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Minimum Wage Problem

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Minimum Wage Problem
As stated before solving the problem of poverty may seem like a lofty goal, but different but different states within the United States have been able to enact certain polices which have dramatically reduced their levels of poverty and improved the quality of living for its citizens. According to the Economic Institute Policy’s policy Analyst Liana Fox, the current system of not adjusting the federal minimum wage yearly, causes the value of the minimum wage to decrease as inflation causes the cost of living to increase. This lack of action causes either one of two scenarios, either the states pick up the tab and enact minimum wage indexing or states do noting and the countries lowest paid workers are left with no way to deal the yearly rise …show more content…
Indexing the minimum wage has not been enough to significantly lower the rates of poverty present in The U.S., in fact it has been noted that it is quite difficult and in some cases impossible to work full time under the minimum and support either an individual or a family. The United States has in the past and currently has enacted several welfare programs aimed at helping the working poor. Twenty years ago, the American welfare policy underwent a fundamental shift. Changes were made that put limits on how long people could receive certain benefits, in an effort to encourage welfare recipients to go out and find work, at the same time other programs were created or expanded to provide additional help to families with children. These changes also gave states more flexibility when it came to …show more content…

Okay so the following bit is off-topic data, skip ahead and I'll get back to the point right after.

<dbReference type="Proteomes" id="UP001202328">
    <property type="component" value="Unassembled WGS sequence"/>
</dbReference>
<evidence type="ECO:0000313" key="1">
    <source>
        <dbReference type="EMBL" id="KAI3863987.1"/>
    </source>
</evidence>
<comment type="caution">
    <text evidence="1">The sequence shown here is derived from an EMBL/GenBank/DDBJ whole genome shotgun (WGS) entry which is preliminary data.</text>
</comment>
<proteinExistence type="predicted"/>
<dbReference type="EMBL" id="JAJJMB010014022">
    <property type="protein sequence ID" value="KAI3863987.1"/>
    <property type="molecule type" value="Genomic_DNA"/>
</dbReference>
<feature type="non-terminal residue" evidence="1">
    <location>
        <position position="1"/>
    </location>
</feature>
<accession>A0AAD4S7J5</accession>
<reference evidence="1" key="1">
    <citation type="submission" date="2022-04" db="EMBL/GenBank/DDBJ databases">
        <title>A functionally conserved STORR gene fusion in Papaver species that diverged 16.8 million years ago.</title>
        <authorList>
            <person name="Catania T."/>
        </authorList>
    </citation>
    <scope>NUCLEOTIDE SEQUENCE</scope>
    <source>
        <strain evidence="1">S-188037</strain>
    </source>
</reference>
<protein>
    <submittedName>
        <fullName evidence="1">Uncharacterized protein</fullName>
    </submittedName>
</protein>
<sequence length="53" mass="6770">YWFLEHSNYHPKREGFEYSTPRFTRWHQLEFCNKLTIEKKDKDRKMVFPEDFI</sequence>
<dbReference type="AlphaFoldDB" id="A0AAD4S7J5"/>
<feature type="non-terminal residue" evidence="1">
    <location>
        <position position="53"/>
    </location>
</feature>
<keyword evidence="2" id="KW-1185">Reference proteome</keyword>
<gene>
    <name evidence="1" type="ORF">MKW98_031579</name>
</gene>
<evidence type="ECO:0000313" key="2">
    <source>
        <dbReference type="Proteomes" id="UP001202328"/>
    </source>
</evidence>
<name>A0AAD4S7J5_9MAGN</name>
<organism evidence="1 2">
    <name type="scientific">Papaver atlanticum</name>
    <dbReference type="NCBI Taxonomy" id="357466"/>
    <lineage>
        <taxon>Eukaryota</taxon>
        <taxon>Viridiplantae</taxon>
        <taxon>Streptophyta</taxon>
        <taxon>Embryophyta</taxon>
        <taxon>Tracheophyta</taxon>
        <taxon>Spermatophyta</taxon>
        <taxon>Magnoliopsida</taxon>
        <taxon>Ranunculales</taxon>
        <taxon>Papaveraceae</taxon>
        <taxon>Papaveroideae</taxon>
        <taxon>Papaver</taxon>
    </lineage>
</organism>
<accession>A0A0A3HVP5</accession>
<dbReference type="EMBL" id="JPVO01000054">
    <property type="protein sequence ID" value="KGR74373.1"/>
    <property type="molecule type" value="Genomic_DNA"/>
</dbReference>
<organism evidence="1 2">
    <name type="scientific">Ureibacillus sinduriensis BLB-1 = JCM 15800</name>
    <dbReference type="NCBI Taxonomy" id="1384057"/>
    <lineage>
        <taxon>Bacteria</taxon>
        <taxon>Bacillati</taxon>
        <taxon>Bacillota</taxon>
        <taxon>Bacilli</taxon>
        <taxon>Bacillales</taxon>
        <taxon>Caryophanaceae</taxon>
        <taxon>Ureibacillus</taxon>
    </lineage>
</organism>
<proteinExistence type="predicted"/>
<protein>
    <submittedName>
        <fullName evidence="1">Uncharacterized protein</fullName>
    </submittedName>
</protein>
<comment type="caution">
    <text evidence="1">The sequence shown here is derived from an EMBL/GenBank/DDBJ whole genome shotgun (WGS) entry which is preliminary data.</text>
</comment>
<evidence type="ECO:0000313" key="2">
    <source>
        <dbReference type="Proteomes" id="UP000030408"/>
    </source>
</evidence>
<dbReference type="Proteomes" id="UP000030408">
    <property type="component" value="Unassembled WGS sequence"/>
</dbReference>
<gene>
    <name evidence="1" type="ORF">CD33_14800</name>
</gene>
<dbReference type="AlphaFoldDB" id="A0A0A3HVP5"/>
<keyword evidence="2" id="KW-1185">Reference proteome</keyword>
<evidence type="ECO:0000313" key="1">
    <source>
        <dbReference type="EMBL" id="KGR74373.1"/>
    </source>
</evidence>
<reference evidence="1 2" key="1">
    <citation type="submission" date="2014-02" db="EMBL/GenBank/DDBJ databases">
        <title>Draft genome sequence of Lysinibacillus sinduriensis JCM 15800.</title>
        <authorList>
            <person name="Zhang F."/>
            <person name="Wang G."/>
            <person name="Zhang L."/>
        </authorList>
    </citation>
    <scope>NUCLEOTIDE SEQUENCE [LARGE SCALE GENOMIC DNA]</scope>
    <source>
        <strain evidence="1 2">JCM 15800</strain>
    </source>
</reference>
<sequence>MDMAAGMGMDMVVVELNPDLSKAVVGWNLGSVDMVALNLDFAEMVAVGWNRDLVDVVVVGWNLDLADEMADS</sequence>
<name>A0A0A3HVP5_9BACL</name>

As stated previously, the current value of the federal minimum wage decreases yearly as the values of the American dollar decreases and the minimum wage stays the same. Currently only about seventeen states have created indexing laws to retain the value of the minimum wage (Fox). Rather than occasionally raising the minimum wage, as has been done in the past, the federal government must amend the minimum wage legislature to account for indexing. As most of the people living at or around the federal poverty threshold work in low-skill and low-paying jobs, the current system qualifying for welfare programs through job training, and career counseling should only be optional. A guaranteed basic income of 10,000 dollars annually to every qualifying adult resident, would help to subsidize the cost of living for these low-wage earners. Those who qualify for the basic income would have to be legal residents and not currently incarcerated. The majority of existing social welfare program would still exist as a safety net for those in

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